Cardiac consequences of untreated hyperthyroidism

We will discuss 2 potential, dangerous consequences to the heart of not treating hyperthyroidism: 1) atrial fibrillation 2) heart failure.

Atrial fibrillation is an abnormal, irregular heart rhythm, often causing a fast heart rate. The upper chambers of the heart are not squeezing in a coordinated fashion with the lower chambers. Atrial fibrillation appears like this on a rhythm strip:

Electrocardiogram of atrial fibrillation

                                                                    Image source

Notice how the vertical spikes appear randomly.

The fast and erratic squeezing of the upper chambers of the heart in atrial fibrillation leads to blood not flowing properly from the upper chambers into the lower. Think of it as a stagnant pool of blood not emptying from the chamber. This pool of blood can form a blood clot. Now there is a risk for the clot to dislodge and travel to the brain, causing a stroke. This is why many patients with atrial fibrillation take blood-thinners. In addition to the risk of blood clots, atrial fibrillation can lead to our next dangerous consequence, heart failure.

Heart failure can result from untreated hyperthyroidism. Heart failure is a condition in which the heart cannot pump blood or fill with blood the way it should. It is often referred to as congestive heart failure because of fluid accumulation in the body. Symptoms include shortness of breath, swollen legs, and fatigue. Atrial fibrillation, and a long-standing fast heart rate because of hyperthyroidism, alter the heart’s ability to pump or fill properly.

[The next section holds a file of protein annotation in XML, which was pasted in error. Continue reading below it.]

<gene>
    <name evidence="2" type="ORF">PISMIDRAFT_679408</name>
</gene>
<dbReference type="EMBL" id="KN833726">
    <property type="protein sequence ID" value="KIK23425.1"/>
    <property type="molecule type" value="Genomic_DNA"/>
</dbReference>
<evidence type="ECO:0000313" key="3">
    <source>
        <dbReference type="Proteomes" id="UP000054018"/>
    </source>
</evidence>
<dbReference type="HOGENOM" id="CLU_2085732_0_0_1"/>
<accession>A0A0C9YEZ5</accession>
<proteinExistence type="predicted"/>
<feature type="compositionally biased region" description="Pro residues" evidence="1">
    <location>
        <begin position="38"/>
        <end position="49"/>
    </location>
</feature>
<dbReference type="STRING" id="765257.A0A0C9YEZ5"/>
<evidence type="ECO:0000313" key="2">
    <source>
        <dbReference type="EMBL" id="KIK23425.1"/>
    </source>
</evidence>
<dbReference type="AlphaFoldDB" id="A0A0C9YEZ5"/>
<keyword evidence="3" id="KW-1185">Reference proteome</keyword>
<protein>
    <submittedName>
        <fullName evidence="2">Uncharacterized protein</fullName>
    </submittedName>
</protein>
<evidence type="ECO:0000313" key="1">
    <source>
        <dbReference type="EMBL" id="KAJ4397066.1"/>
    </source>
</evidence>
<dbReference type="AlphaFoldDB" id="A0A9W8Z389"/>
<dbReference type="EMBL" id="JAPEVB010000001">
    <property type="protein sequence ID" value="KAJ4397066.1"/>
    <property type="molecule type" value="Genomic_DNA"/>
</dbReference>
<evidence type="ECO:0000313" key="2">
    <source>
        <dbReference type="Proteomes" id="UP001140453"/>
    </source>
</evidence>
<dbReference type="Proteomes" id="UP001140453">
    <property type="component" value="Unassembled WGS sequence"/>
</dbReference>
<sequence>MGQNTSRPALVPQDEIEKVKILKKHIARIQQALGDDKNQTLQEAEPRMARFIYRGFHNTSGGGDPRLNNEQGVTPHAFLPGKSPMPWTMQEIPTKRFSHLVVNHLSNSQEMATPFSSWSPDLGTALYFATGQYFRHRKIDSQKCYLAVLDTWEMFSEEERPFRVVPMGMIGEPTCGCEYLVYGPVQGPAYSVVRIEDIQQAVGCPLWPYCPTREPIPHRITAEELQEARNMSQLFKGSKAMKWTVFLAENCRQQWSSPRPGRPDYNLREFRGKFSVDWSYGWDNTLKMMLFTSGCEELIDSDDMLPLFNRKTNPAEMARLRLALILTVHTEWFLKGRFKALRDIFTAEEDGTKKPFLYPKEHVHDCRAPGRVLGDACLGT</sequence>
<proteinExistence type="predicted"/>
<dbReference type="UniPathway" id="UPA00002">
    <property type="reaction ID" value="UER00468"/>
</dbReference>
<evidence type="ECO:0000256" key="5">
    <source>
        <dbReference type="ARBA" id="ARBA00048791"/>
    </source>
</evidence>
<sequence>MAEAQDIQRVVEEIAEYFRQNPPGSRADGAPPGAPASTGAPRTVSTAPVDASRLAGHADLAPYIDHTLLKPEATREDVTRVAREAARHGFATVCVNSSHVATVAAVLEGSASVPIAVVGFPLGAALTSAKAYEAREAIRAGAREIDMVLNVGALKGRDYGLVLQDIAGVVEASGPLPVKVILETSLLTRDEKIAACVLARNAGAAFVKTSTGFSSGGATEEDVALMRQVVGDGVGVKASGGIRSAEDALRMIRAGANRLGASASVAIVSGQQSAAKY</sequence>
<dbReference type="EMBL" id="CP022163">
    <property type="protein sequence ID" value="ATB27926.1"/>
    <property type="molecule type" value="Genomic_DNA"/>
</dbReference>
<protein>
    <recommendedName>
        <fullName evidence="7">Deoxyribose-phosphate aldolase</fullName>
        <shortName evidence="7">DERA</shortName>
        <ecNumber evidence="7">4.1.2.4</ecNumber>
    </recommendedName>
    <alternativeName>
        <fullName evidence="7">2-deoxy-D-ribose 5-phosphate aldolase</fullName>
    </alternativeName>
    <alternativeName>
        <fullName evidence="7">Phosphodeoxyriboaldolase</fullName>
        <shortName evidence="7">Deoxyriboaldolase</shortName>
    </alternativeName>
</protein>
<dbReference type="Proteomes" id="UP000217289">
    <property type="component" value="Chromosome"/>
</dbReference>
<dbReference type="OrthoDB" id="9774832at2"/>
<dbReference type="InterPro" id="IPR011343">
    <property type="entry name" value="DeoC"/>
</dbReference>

Final Thoughts

Learning the 4 important cardiac effects of hyperthyroidism and the associated symptoms helps explain the need for prompt treatment and preventing dangerous consequences to the heart. Treating hyperthyroidism includes identifying the underlying cause, discussing the benefits and risks of the options, and developing a personalized plan with your endocrinologist.

Schedule an initial consultation to discuss how we can create a personalized plan for you. If you have comments or questions about hyperthyroidism, share them in the comments section.

Related Questions

How does hyperthyroidism affect the heart?

Cardiac effects of hyperthyroidism include faster heart rate, stronger squeezing of the heart, increased blood pressure, and irregular electrical activity of the heart.

Why does hyperthyroidism cause tachycardia?

Hyperthyroidism stimulates the heart’s pacemaker (sinoatrial node), increasing the intrinsic rate of the heart. A person with hyperthyroidism may have an increased resting heart rate.

What effect does thyroid hormone have on stroke volume?

Increased thyroid hormone (hyperthyroidism) can cause tachycardia, increased myocardial contractility, an increase in stroke volume, and consequently, an increase in ejection fraction.